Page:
Some may respond that I couldn't possibly feel that way, because I must not have been in that situation...but they would be wrong. Been there done that unfortunately. Mine unfortunately wasn't a frail 80 year old, but rather a not so frail, 200lb 45 year old with a pension for turning violent when not severely medicated. I was severly overpowered and outmatched. I reached for the first thing I could grab and use as a weapon and began attacking knees, elbows, hands in hopes to stop the fight. I caused damage...without repentence. I believe it was and still is the only viably safe option. Some 15 years later and the person I'm talking about is able to get by on meds now compliments to modern medicine and the incident is all but forgotten for him.

    None of us can really say for sure what we're going to do until the issue presents itself. Use your instincts. If you train yourself the way you want to respond now, hopefully you're instincts will follow that path IF the time ever comes.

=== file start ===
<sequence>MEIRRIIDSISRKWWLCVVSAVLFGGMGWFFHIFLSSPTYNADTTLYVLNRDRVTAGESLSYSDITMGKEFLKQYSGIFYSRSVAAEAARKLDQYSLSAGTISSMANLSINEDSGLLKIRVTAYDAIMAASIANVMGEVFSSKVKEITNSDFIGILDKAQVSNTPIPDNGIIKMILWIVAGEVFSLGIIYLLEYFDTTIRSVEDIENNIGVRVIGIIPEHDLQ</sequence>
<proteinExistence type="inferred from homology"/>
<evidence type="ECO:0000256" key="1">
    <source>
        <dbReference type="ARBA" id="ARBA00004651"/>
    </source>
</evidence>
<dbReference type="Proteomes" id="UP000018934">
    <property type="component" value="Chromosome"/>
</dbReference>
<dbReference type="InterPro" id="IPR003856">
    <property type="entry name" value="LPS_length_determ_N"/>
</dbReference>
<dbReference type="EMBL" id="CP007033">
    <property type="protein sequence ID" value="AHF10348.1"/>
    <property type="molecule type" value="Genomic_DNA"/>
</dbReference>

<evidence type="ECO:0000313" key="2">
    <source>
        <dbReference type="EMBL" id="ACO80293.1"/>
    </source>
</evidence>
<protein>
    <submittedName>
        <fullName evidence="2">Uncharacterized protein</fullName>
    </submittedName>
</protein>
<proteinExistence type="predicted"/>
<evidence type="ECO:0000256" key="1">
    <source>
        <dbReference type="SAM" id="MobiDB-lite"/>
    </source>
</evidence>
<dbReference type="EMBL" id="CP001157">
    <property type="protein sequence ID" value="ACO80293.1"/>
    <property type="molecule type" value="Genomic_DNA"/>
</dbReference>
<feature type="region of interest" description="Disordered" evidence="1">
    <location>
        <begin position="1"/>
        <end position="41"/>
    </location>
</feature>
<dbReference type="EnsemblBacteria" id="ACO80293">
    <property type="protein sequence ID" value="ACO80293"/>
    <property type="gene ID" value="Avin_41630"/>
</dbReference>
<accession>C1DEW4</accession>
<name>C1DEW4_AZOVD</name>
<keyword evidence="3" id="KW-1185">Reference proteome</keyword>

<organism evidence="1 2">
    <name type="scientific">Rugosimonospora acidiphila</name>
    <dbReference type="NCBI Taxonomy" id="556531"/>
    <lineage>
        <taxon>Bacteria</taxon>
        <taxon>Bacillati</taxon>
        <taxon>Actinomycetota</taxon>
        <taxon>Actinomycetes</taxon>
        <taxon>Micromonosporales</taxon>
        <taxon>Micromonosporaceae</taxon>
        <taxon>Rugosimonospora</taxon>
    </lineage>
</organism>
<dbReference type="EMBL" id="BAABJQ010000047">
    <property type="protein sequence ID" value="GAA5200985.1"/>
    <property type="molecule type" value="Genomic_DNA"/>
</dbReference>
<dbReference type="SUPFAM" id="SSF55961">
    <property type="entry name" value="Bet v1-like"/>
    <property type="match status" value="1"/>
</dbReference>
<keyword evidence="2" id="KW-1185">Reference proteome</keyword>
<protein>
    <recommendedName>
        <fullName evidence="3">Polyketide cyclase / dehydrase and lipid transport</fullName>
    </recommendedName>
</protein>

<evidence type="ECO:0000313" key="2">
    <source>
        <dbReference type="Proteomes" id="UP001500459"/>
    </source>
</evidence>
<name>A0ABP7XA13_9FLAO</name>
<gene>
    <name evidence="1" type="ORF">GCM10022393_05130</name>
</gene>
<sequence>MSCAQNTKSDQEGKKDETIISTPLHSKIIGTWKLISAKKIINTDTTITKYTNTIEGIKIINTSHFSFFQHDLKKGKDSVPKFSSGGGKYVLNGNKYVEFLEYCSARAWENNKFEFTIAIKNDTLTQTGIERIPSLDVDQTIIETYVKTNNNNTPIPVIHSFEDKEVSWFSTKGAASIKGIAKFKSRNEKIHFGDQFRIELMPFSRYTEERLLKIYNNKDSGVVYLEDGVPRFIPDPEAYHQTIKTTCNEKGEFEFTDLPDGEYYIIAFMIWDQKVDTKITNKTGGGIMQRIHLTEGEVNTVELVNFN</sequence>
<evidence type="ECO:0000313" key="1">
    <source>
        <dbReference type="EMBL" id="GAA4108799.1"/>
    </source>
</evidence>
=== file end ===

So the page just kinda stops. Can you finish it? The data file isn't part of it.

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  11. #11
    VIP Member Array ExactlyMyPoint's Avatar
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    Thanks guys for all the input so far.

    The thing I love about this forum is it gives me the opportunity to think through things before they happen. I don't have a lot of experience in this area and I am able to draw upon people who do.

    This scenario is just a hypothetical. Very much different than a BG doing the stabbing. In this case, it is a demented person who probably truly does not know what he is doing. No evil intent, so the stopping the action is more what alternatives are there to lethal force.

    I presented where it was NOT my dad. But it could very well have been. I think the action would be the same. I really liked the idea of a chair to hold him at bay. I never would have thought of that. Distraction was good, too.